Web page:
The khat headdress is one of the more simplistic ancient Egyptian crowns. Images and remnants were found in the tomb of Tutankhamen. It's similar in shape to the famous headdress worn by the Sphinx, but made of cloth with a solid colour rather than stripes. In the centre of the forehead is an upright cobra with its hood flared out. This is a representation of the goddess Wadjet and is an indicator of the wearer's high status. The back portion of the headdress can be filled with cotton batting to help give it the full appearance found in carvings.
Select a solid coloured linen to use as the body of the headdress. A khat headdress is made of a single piece of fabric that's folded, knotted and braided into place. To make sure you have enough fabric, use a piece that measures approximately 4 feet on each side.
Draw the rough outline of a cobra head and neck (hood extended) onto a piece of foam block. This image will be 3-dimensional so ensure that you include the thickness of the snake into your sketch. Make sure there's enough space at the bottom back of the snake to later attach it to the headdress. Carve it out using a craft knife.
Set the snake head down on some newspaper and spray paint it gold. The original ancient Egyptian khat headdresses would have had an uraeus (flared cobra head) made of gold or another precious metal. Give it several coats so that the underlying foam is no longer visible and the snake has a slight sheen to it. Allow it to dry.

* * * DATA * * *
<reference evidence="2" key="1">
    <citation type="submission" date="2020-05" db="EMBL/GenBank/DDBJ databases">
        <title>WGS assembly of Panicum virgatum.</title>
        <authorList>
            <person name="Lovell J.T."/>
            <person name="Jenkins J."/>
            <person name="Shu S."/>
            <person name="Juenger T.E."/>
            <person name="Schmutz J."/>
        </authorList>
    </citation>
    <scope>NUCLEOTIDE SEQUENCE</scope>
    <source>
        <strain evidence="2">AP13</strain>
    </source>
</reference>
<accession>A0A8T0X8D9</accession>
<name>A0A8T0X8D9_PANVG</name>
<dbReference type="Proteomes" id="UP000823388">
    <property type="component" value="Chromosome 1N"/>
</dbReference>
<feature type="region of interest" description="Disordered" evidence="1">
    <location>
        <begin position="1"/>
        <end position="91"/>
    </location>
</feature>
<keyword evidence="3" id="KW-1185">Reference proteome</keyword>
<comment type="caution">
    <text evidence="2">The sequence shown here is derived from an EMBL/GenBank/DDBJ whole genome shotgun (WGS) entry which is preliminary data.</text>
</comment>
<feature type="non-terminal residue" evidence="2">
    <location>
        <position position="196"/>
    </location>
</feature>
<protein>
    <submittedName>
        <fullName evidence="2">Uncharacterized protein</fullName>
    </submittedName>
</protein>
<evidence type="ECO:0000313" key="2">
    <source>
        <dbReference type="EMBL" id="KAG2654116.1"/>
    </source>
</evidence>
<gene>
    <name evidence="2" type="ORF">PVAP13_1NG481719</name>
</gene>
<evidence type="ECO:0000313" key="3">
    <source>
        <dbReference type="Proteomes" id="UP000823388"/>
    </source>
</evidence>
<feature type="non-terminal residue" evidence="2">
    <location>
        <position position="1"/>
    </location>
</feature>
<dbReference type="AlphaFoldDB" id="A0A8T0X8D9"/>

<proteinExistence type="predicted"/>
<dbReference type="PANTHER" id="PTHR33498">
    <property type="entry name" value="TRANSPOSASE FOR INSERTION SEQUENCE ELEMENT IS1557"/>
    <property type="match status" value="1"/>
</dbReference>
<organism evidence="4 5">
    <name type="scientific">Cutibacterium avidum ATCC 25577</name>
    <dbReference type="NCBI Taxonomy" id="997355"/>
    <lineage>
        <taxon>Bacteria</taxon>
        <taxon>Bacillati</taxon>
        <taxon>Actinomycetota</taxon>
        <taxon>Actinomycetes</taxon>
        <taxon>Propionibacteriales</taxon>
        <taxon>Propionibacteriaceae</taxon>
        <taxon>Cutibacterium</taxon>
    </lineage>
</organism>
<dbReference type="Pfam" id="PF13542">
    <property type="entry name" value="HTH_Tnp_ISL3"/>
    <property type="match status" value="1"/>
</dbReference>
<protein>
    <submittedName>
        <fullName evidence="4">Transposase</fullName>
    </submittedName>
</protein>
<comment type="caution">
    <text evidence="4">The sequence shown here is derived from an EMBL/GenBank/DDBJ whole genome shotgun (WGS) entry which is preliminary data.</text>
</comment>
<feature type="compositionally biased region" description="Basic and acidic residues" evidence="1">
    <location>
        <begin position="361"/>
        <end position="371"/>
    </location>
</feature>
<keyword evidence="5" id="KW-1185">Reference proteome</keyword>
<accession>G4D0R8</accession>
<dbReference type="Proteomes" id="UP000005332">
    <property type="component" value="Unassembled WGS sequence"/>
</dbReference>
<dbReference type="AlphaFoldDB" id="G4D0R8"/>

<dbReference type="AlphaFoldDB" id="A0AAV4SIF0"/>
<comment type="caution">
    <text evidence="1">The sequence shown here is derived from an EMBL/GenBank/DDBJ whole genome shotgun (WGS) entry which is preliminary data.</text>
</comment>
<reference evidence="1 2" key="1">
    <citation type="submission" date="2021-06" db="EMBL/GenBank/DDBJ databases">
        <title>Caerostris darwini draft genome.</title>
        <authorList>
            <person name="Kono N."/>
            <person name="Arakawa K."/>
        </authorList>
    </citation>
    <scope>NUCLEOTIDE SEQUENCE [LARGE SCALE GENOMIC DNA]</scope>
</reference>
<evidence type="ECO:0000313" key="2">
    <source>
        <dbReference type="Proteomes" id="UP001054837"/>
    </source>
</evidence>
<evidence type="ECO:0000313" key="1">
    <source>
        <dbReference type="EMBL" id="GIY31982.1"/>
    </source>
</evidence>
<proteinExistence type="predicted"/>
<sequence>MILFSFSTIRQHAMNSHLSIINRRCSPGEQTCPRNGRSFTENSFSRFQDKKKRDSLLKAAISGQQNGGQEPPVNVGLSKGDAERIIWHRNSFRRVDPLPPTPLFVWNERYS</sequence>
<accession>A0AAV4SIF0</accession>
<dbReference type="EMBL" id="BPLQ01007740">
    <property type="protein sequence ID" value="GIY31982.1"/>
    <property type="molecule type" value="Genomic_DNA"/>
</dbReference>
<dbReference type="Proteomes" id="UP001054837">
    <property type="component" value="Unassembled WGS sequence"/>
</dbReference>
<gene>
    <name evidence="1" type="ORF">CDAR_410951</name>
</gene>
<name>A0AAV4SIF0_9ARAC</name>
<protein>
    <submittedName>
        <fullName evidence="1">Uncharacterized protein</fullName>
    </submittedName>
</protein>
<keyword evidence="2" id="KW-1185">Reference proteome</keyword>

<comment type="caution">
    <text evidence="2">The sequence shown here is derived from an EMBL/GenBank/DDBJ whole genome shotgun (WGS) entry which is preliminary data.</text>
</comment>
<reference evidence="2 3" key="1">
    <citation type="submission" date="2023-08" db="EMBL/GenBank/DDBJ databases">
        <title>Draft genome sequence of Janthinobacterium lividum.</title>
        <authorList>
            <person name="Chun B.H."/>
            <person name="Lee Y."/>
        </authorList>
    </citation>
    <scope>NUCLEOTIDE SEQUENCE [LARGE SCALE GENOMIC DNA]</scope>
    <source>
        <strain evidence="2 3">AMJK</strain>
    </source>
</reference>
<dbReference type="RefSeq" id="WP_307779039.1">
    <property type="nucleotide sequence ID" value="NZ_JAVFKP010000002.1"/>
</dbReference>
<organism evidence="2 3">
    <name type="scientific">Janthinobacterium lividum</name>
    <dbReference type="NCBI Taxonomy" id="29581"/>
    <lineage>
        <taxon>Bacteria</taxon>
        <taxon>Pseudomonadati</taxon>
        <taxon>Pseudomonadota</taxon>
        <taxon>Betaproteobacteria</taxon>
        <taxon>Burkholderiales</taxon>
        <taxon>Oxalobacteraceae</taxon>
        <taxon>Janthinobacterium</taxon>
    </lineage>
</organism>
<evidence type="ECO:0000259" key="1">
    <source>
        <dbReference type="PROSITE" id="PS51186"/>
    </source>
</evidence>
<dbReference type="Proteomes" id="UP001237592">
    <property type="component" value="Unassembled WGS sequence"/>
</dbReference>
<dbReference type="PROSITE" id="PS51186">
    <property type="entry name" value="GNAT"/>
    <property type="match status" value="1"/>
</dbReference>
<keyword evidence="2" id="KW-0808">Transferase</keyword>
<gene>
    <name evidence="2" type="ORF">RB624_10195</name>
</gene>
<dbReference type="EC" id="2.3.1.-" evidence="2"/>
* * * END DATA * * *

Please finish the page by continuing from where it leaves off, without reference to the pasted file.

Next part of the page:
Glue the uraeus to one edge of the fabric. Fold the fabric in half to find the centre point and glue the snake head approximately a 1/2 inch from the edge. Use hot glue and press it down firmly onto the fabric to ensure that it adheres tightly.
Place the cloth to the wearer's head so that the uraeus rests in the middle of her forehead. Have her hold it steady then draw the two front corners back and tie the fabric tightly at the nape of her neck. The other two corners should be hanging freely down her back. Her hair should hang down over the knotted area as though wearing a headband.
Gather the free flowing section of fabric up and thread it under the knotted section. Don't pull the fabric completely tight since it needs to hang somewhat loosely to hold the rounded shape of a traditional khat headdress. Stuff it with cotton batting if you want to give this section more volume.
Braid the hanging strips of fabric into a single plait. Tie it off with a ribbon.
To create a more polished looking headdress, hem the edges of the fabric so that they don't fray.